What exactly is Italian disco? What is produced if you mix French with pop and an electronic sound? All these questions and more are answered by the Montreal trio, Le Couleur. With singer Laurence Giroux-Do bringing a sultry sound to each track, Le Couleur will make you go back to a time of pure music fit for an Italian Club. With their album “Voyage Love” hitting the top ten lists of several countries, Le Couleur is a French Canadian band like no other. If youre into French disco-pop or want to experience what vibes the genre can produce, check them out! In this interview drummer Steeven Chouinard tells us about singing in French to a German crowd, the importance of having a good manager, and some mysterious Italian cafés in Montreal.
Lola Who: Youve just released your album “Dolce Desir” with the major hit “Club Italien.” What was the idea behind this track?
Steeven: Julien Manaud, our manager and producer, came one day at the studio with those chords and melodies. It wasnt at all like the final result, but we digged it right away. We instantly heard something like those 70s pop-disco-ABBA hits: a groovy bass line, disco drums, rhythmic piano and an epic theme following the melody. Afterward, Laurence added lyrics about those mysterious Italian cafés and bars that we find here in Montreal, where women “are not really eligible.” It really piqued our curiosity to know what these men say or do all day long in those cafés.
Lola Who: I’m intrigued now. Can you tell us a bit more about these “Italian Cafés” where women are unapproachable? (What’s going on there, and can you give us a name of a specific café or neighborhood)?
Well, it’s still quite mysterious for us, even after writing this song. We actually live close to Little Italy, in Montreal, and we’re paying a bit more attention to that phenomena since we released that song, but we’re not brave enough to go inside the cafés yet… There’s a lot of cafés that seem to be exclusive to men. Of course, we don’t think there’s an official rule saying that women or strangers are not allowed, but sometimes, it is what it is; you don’t need any picture. So, we find inspiration a bit everywhere, and it’s usually not as obvious as it might look. When we were producing the album, we found a certain “Italian mood” to the melodies, instruments, chords, etc., and this story with the cafés came up very quickly. We couldn’t say what was going on in there, but we thought maybe it’s better like that! We could be disappointed. So we want our fans to use their imagination and keep the suspense. They can imagine whatever they want every time they listen to the album.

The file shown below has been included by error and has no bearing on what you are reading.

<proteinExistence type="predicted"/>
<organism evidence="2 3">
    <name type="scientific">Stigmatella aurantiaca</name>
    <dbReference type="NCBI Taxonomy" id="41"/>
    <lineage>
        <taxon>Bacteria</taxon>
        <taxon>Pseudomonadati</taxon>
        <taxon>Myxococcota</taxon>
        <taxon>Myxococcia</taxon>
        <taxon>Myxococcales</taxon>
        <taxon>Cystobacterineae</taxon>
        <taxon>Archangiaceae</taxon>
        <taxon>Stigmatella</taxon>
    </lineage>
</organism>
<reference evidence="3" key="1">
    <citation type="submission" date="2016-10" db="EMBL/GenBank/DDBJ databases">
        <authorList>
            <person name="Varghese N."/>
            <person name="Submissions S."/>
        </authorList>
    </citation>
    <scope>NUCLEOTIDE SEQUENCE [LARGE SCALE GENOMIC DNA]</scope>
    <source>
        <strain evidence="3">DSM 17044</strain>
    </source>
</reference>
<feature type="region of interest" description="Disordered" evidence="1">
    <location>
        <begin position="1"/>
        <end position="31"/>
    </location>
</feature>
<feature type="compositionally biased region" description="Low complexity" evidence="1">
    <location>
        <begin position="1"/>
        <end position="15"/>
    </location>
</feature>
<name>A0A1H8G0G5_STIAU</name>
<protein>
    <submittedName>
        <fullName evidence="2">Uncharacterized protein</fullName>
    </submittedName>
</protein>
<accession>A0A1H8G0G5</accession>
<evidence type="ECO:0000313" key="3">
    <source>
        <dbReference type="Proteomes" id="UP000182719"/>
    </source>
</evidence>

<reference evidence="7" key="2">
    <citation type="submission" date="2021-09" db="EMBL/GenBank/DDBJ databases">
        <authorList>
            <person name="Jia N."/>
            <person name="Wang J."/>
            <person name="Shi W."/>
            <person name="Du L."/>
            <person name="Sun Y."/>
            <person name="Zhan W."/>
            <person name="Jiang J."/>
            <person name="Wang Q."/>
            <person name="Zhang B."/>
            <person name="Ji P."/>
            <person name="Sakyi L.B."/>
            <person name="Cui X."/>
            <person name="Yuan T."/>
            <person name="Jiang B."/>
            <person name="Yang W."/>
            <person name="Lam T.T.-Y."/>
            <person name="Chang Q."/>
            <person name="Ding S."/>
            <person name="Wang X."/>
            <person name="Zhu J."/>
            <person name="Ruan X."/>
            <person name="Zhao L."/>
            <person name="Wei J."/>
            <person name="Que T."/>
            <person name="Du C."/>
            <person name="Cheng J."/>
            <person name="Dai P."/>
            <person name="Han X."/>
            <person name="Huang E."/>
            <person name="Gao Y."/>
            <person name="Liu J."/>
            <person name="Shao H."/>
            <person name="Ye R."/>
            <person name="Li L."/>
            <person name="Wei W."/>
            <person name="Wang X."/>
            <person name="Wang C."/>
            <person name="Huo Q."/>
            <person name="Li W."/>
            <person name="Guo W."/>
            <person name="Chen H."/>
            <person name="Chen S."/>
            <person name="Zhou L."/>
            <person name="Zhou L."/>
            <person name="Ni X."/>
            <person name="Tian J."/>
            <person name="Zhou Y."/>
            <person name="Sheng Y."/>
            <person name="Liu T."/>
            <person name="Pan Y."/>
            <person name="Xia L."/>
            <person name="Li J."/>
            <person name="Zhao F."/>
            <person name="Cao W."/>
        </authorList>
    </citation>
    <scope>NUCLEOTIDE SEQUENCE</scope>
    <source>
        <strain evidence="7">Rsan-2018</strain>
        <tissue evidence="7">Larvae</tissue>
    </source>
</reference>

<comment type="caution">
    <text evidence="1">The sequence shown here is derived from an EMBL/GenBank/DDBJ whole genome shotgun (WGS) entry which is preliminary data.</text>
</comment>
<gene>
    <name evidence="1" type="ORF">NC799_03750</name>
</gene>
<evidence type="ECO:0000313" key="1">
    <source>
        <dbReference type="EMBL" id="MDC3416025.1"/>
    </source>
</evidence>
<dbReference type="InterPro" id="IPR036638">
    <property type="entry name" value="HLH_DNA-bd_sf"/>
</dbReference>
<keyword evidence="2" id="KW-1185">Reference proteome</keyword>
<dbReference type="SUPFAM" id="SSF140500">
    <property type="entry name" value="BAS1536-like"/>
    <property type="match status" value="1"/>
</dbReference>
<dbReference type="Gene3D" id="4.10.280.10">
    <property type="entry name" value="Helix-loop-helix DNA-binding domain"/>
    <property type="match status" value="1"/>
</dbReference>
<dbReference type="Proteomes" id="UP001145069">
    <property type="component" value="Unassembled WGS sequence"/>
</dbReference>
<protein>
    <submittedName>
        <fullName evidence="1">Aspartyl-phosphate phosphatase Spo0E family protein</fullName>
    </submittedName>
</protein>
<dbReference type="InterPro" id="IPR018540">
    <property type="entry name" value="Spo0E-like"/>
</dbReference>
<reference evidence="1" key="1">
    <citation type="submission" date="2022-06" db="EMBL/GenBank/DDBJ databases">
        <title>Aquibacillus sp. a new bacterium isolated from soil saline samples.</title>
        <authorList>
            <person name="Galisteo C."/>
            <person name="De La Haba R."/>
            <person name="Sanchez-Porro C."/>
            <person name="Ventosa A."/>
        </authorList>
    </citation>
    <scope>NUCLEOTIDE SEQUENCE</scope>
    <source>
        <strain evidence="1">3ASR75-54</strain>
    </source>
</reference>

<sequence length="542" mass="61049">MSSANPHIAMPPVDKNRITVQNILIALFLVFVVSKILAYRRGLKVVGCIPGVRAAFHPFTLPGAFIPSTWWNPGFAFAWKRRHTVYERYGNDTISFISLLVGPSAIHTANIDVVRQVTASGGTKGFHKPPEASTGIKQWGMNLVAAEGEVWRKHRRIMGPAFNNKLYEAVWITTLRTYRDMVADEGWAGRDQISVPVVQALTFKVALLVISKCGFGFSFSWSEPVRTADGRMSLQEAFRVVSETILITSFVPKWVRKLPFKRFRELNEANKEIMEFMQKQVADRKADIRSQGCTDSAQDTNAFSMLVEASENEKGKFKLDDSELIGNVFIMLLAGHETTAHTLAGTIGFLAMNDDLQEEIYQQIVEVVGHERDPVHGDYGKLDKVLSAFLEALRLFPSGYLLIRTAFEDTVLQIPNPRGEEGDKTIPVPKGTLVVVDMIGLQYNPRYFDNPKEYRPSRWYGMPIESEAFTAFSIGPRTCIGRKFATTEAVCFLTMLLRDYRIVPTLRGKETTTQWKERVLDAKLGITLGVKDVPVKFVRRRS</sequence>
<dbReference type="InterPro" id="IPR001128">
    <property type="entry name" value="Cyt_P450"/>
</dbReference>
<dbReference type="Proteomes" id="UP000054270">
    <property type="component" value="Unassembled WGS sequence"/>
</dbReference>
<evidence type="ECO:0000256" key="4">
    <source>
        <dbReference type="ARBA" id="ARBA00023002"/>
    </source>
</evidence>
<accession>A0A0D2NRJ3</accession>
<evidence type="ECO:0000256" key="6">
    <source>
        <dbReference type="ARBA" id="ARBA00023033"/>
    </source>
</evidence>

Lola Who: French electro-pop is very unique in terms of music produced in Montreal. How would you say your sound compares to that of the other indie music of the area, and even to electro-pop in France?
Steeven: Thats true. There’s not a lot of bands like us here. Were not saying that we’re reinventing music, but what distinguishes us, is that we do it mostly in French, and we have no complex about doing so. Theres no language barrier for us. We went to the U.S., the UK, Germany, and each crowd was having fun and even sing along with us! Its actually pretty cool and were very proud of it.
Lola Who: How did you like working with the band French Horn Rebellion on the song “Vacances de 87”? What additional element did they add to the track?